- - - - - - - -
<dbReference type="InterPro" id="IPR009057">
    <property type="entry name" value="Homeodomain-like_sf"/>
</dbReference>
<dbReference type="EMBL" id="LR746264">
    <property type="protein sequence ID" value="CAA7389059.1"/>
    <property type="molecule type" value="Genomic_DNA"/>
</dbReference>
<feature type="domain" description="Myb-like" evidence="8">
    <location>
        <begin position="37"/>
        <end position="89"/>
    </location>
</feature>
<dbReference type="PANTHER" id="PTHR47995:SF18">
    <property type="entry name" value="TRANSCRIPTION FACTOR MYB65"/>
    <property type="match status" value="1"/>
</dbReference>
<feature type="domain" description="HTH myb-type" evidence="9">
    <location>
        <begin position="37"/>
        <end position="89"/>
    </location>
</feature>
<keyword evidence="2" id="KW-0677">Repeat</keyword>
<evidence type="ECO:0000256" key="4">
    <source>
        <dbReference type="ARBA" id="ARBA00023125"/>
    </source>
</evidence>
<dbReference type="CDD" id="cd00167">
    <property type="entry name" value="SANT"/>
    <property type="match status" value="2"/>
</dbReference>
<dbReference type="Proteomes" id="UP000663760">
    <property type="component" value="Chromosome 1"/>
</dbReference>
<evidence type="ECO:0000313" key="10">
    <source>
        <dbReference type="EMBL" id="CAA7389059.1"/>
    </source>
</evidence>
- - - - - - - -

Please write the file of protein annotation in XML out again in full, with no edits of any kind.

<dbReference type="InterPro" id="IPR009057">
    <property type="entry name" value="Homeodomain-like_sf"/>
</dbReference>
<dbReference type="EMBL" id="LR746264">
    <property type="protein sequence ID" value="CAA7389059.1"/>
    <property type="molecule type" value="Genomic_DNA"/>
</dbReference>
<feature type="domain" description="Myb-like" evidence="8">
    <location>
        <begin position="37"/>
        <end position="89"/>
    </location>
</feature>
<dbReference type="PANTHER" id="PTHR47995:SF18">
    <property type="entry name" value="TRANSCRIPTION FACTOR MYB65"/>
    <property type="match status" value="1"/>
</dbReference>
<feature type="domain" description="HTH myb-type" evidence="9">
    <location>
        <begin position="37"/>
        <end position="89"/>
    </location>
</feature>
<keyword evidence="2" id="KW-0677">Repeat</keyword>
<evidence type="ECO:0000256" key="4">
    <source>
        <dbReference type="ARBA" id="ARBA00023125"/>
    </source>
</evidence>
<dbReference type="CDD" id="cd00167">
    <property type="entry name" value="SANT"/>
    <property type="match status" value="2"/>
</dbReference>
<dbReference type="Proteomes" id="UP000663760">
    <property type="component" value="Chromosome 1"/>
</dbReference>
<evidence type="ECO:0000313" key="10">
    <source>
        <dbReference type="EMBL" id="CAA7389059.1"/>
    </source>
</evidence>